Killing ROI

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How do you measure success? If this were a high school cheer, it would probably end in: "R-O-I!"

Ahh, the elusive ROI is Social Media. If yesterday’s Blog post (Social Media Gurus – That Old Chestnut) didn’t provoke some thought and commentary, then trying to crack the elusive Social Media ROI will surely get your noodle boiling. Richard Binhammer (from Dell‘s Social Media team) gave a private presentation yesterday and when one of the audience members asked about how Dell measures the ROI of their Social Media strategy, Binhammer responded that ROI was nothing more than an accounting term and probably has little to no place when it comes to measuring the success of any Social Media marketing initiative.

How would that make your clients, team members and supervisors feel?

Pushing Binhammer’s comments further, he also said that if you’re looking for the ROI in the campaign, you’ll probably spend too much time, budget and energy just trying to figure out what your definition of ROI is, and concluded by saying that he doesn’t think about ROI, rather he looks at the overall business objectives and if Social Media can help him meet those objectives, then that is what is ultimately the most important thing.

Let’s repeat: forget the ROI and look at the business objectives.

In looking at business through this prism, Dell has changed the way they do business and – in doing so – they have made lots of money by being engaged and using everything Social Media that is under the sun. In a more primal way, they’re focused on using Social Media to meet practical business objectives and not looking at the overall ROI. In thinking about Social Media and how it can help in overall business objectives, it does make things a lot easier to swallow.

Take a practical approach to this scenario…

  • Scenario 1 – Your company is having a customer service issue and is trying to figure out the best way to nip it in the bud. Someone in your department recommends a Social Media strategy, but the c-suite would like to know the ROI of using this approach before getting started.
  • Scenario 2 – Your company is having a customer service issue and is trying to figure out the best way to nip it in the bud. Someone in your department recommends a Social Media strategy because if the business objective is to correct the current course and to inform consumers about this scenario, Social Media is a great way to create, communicate and engage with people in a way that will also make the information easily findable and organic in terms of how it evolves. The c-suite becomes silent.

Both scenarios are similar/same.

Binhammer is on to something (he usually is). Thinking about business objectives instead of ROI makes the whole strategy that much workable and doable. In the end, instead of looking for the ROI in Social Media, maybe the smarter thing to do is to focus on what the business objectives are, and then figure out if Social Media is an effective means (from both a strategic and budgetary point of view) to help you and your business accomplish your goals.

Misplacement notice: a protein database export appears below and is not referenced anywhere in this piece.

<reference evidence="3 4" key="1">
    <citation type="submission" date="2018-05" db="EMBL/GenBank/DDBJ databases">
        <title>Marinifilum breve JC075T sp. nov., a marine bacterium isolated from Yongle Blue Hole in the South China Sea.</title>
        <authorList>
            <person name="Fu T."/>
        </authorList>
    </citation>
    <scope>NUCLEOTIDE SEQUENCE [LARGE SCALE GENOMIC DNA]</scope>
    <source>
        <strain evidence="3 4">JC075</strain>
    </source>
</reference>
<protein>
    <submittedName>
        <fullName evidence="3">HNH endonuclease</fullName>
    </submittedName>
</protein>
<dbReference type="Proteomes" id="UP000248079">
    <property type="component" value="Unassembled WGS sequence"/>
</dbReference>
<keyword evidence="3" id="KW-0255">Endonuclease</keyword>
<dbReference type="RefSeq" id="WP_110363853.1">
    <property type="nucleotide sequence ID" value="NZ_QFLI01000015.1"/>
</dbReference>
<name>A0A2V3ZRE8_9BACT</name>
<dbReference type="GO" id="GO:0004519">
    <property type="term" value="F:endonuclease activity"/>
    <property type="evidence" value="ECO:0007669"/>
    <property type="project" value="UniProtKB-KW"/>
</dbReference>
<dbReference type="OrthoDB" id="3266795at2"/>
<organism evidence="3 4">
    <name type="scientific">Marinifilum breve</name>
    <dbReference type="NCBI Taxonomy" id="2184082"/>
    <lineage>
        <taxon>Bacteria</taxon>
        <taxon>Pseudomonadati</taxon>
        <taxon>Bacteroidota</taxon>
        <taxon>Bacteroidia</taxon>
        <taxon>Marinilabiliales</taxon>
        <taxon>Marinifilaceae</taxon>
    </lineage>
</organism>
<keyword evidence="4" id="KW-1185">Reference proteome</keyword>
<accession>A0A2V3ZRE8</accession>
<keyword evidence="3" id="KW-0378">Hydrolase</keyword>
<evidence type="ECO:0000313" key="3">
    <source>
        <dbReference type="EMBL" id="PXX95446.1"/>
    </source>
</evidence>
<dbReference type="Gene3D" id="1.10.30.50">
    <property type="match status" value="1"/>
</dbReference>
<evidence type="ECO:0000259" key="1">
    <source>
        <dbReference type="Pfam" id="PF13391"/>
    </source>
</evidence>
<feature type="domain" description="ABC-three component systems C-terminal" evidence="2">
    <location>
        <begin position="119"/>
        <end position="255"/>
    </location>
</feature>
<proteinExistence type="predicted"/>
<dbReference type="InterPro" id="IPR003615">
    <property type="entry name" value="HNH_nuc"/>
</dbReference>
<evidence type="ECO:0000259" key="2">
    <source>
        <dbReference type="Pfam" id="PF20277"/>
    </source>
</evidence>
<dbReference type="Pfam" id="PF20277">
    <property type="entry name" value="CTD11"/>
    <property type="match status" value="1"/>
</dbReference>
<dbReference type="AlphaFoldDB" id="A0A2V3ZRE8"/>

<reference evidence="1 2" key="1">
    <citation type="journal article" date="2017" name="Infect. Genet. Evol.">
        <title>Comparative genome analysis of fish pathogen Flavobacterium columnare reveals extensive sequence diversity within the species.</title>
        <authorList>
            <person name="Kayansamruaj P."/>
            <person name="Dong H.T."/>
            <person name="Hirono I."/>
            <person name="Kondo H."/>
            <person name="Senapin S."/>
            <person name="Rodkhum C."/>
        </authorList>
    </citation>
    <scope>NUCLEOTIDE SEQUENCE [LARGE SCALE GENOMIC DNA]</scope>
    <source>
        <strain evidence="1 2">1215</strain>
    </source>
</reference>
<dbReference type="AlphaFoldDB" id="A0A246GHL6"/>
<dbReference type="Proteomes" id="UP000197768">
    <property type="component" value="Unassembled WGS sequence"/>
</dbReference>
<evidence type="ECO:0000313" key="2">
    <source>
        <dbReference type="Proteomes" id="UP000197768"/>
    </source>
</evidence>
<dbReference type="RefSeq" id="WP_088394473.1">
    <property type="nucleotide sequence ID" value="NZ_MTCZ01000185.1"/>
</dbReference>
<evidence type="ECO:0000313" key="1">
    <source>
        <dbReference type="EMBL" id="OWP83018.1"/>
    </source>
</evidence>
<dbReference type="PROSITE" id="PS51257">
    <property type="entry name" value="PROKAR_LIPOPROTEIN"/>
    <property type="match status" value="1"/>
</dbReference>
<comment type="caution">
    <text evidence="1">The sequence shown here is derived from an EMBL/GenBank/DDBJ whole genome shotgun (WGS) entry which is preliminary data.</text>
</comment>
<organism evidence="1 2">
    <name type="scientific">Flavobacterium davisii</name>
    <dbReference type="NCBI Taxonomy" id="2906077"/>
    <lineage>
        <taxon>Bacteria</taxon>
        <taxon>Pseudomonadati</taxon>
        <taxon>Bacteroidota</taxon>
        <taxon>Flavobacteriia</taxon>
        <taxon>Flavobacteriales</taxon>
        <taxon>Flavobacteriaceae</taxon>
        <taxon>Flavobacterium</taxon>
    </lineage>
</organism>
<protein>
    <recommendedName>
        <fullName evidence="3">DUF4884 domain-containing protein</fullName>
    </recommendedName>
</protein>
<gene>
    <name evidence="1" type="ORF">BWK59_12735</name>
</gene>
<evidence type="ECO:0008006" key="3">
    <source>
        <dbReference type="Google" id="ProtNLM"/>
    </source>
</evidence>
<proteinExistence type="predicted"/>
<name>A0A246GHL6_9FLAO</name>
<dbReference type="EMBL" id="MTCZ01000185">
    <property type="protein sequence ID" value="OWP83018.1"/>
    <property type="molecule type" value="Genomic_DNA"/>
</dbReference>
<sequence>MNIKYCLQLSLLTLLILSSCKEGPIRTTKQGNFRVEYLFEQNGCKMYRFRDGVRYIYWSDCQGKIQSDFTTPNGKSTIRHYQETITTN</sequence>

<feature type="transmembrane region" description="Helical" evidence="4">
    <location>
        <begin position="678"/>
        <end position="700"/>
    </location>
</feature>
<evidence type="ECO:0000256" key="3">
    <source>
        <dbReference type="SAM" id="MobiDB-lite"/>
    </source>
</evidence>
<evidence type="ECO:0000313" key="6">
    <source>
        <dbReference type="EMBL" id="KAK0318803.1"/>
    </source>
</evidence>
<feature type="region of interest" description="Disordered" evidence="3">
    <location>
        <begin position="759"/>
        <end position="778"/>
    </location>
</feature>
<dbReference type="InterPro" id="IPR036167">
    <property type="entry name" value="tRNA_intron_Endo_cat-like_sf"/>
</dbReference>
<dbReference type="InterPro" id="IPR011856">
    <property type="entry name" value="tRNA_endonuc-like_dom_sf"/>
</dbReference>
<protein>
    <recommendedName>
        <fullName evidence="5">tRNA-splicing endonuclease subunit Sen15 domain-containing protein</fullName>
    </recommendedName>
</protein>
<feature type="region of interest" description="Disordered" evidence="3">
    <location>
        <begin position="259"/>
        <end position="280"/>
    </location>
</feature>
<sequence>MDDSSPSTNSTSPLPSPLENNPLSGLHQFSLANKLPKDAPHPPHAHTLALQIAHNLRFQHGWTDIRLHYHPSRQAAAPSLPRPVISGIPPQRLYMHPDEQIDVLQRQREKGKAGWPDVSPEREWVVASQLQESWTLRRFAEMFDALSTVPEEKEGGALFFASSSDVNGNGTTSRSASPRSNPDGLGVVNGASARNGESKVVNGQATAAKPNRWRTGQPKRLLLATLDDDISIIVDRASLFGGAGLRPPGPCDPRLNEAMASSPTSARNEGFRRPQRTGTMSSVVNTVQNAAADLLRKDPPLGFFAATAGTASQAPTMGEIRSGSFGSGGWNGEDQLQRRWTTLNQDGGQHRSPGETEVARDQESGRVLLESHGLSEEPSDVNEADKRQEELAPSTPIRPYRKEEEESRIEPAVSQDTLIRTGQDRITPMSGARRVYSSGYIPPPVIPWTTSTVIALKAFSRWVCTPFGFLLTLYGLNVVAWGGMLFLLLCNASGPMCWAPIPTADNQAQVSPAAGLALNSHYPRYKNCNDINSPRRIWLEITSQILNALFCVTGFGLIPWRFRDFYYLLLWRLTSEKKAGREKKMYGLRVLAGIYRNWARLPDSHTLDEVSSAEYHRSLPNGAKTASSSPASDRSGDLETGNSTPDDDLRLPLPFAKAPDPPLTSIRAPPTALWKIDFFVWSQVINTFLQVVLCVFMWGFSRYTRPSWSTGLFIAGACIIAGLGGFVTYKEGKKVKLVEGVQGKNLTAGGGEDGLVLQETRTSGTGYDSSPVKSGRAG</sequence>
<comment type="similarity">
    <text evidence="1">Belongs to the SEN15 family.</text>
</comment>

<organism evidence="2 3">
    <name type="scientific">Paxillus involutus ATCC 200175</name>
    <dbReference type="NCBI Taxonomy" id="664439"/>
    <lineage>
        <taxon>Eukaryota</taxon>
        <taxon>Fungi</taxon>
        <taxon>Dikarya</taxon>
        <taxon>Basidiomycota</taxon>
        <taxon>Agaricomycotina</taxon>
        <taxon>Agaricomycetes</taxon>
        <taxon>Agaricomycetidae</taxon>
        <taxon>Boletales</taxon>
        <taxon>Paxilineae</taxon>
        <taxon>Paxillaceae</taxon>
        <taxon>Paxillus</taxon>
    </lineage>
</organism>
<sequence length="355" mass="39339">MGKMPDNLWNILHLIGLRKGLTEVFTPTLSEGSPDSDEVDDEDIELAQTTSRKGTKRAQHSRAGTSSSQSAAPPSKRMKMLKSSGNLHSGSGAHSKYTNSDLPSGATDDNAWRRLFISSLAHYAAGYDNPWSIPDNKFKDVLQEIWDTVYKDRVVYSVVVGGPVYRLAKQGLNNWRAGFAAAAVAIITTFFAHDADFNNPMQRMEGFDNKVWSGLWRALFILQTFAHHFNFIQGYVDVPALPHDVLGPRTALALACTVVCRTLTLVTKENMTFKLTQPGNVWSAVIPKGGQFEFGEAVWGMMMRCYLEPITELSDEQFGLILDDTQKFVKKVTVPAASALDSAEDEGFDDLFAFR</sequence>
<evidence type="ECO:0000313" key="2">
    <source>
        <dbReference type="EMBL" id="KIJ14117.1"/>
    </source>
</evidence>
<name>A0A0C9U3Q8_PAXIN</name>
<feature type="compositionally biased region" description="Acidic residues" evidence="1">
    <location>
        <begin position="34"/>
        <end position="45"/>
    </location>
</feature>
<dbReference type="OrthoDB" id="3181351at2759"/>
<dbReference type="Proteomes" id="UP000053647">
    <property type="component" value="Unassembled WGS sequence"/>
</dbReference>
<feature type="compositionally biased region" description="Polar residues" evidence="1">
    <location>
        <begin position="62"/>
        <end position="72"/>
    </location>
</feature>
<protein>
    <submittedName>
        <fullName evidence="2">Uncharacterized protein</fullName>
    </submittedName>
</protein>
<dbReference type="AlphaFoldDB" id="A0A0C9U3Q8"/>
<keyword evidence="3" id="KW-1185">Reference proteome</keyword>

Or, is this too much of an over-simplification? 


  1. That’s very helpful inside an organisation, but when an outside supplier who focuses solely on social media is involved, they need to justify the investment required. So even if ROI isn’t the term used, some sort of value needs to be put on the social media element.
    Which brings back up all those other questions about social media departments and social media agencies…

  2. Great post Mitch! I actually was listening to a podcast this weekend about the same topic. David Meerman Scott was explaining this same perception of “ROI.” I couldn’t agree more.

  3. Mitch, I think simplification is what we need.
    Binhammer speaks to it when he makes this point about ROI, “you’ll probably spend too much time, budget and energy just trying to figure out what your definition of ROI is.”
    Meanwhile when you are wasting your time doing that, your competitors are listening, engaging, and communicating with their customers, and more importantly, probably your customers too. That said, of course there is a need for measurements to let us know how we are doing, and identify what works and doesn’t.
    But waiting for the next report from Forrester or Marketing Profs to come out to prove ROI exists in social media and then getting started…is a complete waste of time and in my opinion demonstrates lack of leadership and fear.
    Markets are evolving, the leaders have already begun adapting. Only time will tell what will happen to the late adopters.

  4. The issue with ROI is that those who count the beans think “I” only stands for money. Spend $1,000 and get it back. That is an insult to every human that works in the company because their time is worth a lot more than dollars on a general ledger.
    Without sustained engagement, hiring the best people, having laser focus on your offering and managing your expectations, convincing those who can’t be convinced is not your highest priority.

  5. Enlightening post Mitch,
    Intangible benefits, the bean counter nightmare. We measure what we can, but if you have to spend more time trying to figure out how to measure it than you spend doing it…Its probably because you are trying to fit an inadequate model on the thing.
    I like the way you present it in scenario 2. Presenting with a well defined problem to solve as a business objective makes it easier to justify. What happens however when its purely relational, the cost of engaging in the conversation.
    Becoming a good and influential social citizen of the web will cost money…and its not something that is easy to wrap our counting heads around…

  6. This is extremely interesting and refreshing to hear- especially from a global brand like Dell. That said, I can’t say I agree that an entire lack of ROI measurement is smart. Furthermore, getting execs to agree that as long as business objectives are met SM is justifiable …nor do I think they’ll keep signing the checks for the heads in the department(s) managing social media without some for of basic metrics. That’s a tougher real-life scenario that most brands are faced with.